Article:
As bare minimum you’ll need a packraft, a lightweight inflation bag, a paddle (preferably a 2 or 4-piece split paddle) and some sort of PFD. The rest depends on the style of trips you’re wanting to go on. For example, flatwater versus technical whitewater. With the latter you’ll need the same kind of gear as any whitewater kayaker (rescue kit, helmet ec). There are lots of blogs on equipment online. Here’s a good blog post to start with, by Forrest McCarthy.
You can transition between walking and packrafting in 10-15 minutes.
This means you can even transition a couple of times per day. For example, to portage around a gorge to avoid a technical section of water, or to use a packraft as a tool to cross a river or lake that would otherwise be uncrossable. When you first start packrafting it can be frustrating and time-consuming as you get used to new packing systems. Packing for walking mode comes naturally if you have a background in tramping. The biggest challenge is trying to squeeze more gear into your pack, you may need a higher volume backpack than your standard tramping one. Typically people put their packraft at the very bottom of their pack or attach it to the outside. Loading your gear into your packraft will look different depending on what model you have (“internal storage” where you store gear inside the tubes of your raft versus attaching your pack with all of your gear inside to the front of your raft).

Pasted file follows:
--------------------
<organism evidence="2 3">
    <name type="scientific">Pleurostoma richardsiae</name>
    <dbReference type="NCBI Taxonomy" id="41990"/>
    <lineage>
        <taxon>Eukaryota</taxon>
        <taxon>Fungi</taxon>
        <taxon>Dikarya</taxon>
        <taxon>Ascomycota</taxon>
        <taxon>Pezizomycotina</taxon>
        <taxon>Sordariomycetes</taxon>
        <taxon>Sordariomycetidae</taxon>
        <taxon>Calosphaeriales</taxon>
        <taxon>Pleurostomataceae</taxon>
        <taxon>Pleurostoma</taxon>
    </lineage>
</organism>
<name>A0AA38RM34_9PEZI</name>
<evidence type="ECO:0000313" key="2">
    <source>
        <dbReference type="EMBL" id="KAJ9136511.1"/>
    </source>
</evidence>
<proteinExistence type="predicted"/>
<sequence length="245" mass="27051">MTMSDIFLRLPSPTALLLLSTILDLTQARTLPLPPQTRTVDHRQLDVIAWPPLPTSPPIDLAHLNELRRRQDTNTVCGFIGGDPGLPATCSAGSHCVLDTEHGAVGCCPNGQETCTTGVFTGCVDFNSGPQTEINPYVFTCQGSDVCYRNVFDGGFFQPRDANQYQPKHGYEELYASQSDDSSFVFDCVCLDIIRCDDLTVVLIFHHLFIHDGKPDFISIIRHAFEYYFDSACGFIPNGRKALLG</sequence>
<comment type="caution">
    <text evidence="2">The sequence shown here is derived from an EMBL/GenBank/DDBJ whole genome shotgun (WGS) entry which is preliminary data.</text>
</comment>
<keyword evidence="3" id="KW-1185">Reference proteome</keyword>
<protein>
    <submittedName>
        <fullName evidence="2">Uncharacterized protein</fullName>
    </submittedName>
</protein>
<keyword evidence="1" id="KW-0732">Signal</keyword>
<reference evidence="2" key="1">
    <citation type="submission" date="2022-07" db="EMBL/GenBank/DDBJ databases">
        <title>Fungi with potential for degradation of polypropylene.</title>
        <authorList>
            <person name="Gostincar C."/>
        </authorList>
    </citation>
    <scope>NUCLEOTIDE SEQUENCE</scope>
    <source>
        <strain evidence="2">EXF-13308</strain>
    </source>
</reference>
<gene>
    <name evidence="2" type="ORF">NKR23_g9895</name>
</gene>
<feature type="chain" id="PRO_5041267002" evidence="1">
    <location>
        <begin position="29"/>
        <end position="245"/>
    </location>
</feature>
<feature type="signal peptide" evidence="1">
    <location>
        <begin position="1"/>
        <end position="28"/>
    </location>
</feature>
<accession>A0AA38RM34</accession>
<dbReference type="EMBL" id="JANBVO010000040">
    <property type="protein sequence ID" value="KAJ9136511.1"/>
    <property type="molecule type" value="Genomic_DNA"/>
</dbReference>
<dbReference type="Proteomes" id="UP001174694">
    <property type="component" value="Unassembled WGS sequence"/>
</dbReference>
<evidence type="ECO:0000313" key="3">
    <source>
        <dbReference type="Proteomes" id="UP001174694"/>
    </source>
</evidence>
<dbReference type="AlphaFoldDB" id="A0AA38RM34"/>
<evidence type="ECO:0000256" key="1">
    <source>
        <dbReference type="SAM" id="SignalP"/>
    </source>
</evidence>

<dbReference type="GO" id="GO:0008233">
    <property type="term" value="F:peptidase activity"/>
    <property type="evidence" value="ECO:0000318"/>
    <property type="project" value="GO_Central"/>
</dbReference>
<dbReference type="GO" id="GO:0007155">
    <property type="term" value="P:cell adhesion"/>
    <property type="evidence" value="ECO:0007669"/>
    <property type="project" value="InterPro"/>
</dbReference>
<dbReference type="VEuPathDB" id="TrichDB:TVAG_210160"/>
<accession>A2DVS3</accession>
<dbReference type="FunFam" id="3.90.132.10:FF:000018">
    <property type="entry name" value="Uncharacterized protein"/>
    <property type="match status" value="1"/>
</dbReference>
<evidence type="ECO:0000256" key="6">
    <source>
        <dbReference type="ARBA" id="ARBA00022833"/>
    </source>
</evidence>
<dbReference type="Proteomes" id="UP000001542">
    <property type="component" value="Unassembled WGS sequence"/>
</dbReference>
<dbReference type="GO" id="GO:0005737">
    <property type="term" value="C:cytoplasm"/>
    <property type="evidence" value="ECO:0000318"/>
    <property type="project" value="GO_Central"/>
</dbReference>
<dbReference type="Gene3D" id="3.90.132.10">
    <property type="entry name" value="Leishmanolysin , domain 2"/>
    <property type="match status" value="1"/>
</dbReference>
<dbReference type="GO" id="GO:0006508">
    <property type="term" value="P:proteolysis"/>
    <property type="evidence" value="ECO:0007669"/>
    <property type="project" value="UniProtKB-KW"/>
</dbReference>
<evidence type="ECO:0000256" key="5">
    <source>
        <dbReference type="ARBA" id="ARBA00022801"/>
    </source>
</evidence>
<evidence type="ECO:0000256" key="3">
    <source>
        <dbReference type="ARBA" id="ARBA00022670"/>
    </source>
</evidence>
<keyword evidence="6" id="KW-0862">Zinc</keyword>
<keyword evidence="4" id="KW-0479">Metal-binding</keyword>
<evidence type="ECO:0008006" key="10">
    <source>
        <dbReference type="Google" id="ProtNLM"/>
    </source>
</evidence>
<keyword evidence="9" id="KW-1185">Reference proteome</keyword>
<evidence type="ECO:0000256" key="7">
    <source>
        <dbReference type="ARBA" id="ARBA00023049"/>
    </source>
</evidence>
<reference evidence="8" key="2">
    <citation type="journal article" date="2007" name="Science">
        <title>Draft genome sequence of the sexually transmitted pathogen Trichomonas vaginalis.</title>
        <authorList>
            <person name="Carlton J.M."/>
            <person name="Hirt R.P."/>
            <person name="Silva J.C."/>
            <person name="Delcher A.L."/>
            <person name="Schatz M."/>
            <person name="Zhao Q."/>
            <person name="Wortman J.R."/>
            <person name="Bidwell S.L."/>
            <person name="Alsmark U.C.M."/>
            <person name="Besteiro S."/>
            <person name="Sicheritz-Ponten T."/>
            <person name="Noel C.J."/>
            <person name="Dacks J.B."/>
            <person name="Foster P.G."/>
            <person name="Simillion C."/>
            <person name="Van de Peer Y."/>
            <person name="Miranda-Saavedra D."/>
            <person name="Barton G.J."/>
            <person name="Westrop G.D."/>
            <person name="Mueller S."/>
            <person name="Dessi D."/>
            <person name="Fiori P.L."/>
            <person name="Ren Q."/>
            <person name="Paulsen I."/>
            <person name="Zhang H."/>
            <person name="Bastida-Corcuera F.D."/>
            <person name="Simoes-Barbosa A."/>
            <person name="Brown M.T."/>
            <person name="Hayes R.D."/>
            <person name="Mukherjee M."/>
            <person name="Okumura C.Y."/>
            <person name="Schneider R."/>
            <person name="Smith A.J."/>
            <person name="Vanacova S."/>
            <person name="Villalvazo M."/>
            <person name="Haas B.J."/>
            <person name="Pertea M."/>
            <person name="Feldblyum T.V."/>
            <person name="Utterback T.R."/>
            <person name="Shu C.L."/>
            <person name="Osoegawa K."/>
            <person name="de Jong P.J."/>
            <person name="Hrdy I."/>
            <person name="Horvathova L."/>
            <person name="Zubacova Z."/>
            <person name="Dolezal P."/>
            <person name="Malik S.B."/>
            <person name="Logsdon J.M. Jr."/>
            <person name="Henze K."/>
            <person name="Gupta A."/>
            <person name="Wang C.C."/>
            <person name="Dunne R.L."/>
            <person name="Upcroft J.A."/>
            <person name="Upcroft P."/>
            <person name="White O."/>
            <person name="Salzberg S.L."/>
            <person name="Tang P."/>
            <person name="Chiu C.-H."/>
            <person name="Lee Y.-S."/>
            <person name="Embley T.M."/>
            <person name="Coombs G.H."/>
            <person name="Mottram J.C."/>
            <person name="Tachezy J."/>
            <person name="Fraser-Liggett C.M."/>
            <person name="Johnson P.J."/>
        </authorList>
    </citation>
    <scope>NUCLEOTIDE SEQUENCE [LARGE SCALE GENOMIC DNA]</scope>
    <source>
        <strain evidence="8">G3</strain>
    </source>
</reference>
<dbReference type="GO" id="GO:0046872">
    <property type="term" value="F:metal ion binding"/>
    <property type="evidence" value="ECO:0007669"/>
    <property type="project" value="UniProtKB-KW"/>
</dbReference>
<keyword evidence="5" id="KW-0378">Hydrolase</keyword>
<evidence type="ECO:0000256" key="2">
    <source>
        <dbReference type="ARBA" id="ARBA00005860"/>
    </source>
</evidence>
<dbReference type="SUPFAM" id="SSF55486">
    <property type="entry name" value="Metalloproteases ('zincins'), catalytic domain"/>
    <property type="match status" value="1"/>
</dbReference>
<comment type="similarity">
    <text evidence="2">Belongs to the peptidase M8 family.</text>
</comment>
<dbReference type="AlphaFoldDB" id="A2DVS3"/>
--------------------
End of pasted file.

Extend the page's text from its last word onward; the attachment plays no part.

Portaging rapids (or whole sections of river) is easy.